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Celebrating the Lunar New Year

Celebrating the Chinese Lunar New Year

It’s the year of the Pig! Chinese New Year is the most important holiday in China and celebrated by many around the world. Known as the Lunar New Year, it is also celebrated by other Asian countries such as Korea, Vietnam, Laos, Singapore, and more. Although each country celebrates differently, there is a strong emphasis on reuniting with family to ring in the new year. The Spring Festival is intended to celebrate the end of the coldest days of the year. It is a way to welcome new starts, bountiful planting, and reuniting with loved ones. It marks the start of the lunar year and changes each year.

While the Gregorian calendar marks January 1st as the start, the Chinese New Year honors nature to celebrate the beginning of a new year. Why is it called the year of the Pig? As part of Chinese tradition, every year is based off the Chinese zodiac twelve-year cycle and named after a specific animal. Each animal symbolizes its own characteristics that people hope to embody throughout the new year. Last year was the year of the dog, which represents compassion, courage, and loyalty. 2019 is the year of the Pig which means we must all channel personality and fortune this coming year. This year is intended to celebrate life and enjoy it to the fullest. So, treat yourself a little bit more and enjoy the finer things in life, because you deserve it!

There are many ways to celebrate the new year in China. Considering it is the biggest holiday of the year, there is so much to do to prepare and participate. It is very common to deep clean your home prior to the new year, so you can begin with a fresh start and rid your home of all the negativity in your life. Businesses and schools are closed for a few days as families gather to spend some quality time together. There are plenty of performances, fireworks, parades, and foods to bring in the new year. Each tradition has specific symbolism and reasoning in order to start the year in a thoughtful and exciting way. For example, staples like noodle soup fireworks are intended to bring good luck and scare evil spirits. Gifts are given called, red pockets, and are filled with money to honor the new year of fortune.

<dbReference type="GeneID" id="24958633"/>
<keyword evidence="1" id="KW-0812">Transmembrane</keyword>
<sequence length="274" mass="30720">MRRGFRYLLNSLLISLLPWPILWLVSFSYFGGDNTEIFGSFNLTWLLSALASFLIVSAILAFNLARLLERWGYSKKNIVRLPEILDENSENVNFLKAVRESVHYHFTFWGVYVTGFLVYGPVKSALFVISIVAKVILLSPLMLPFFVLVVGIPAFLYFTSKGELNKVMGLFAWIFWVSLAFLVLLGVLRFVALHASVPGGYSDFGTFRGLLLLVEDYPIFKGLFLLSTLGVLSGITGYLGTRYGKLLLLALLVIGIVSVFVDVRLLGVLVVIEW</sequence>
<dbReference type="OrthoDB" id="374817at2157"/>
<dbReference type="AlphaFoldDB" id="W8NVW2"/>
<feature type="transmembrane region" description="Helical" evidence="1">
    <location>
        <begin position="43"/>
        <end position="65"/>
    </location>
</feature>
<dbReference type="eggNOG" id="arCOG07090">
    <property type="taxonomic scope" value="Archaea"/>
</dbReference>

Unlike the western Gregorian new year holiday, Chinese New Year’s last for two whole weeks. To close out the holiday, China celebrates its 2000-year-old tradition with the Lantern Festival, or Yuan Xio. Whiles families come together at the start of the year, they must return to daily life during the two-week period. The Lantern Festival is used to come back together and reunite. The Festival also is intended for socializing in the streets, lighting lanterns, and playing games.

For people around the world, including many of our au pairs from China, Chinese New Year is an extremely special day to celebrate. Whether in China or in America, there are plenty of ways to ring in the new year. Educate your host families, ask your au pairs questions about their traditions, and start this year off right with your loved ones.

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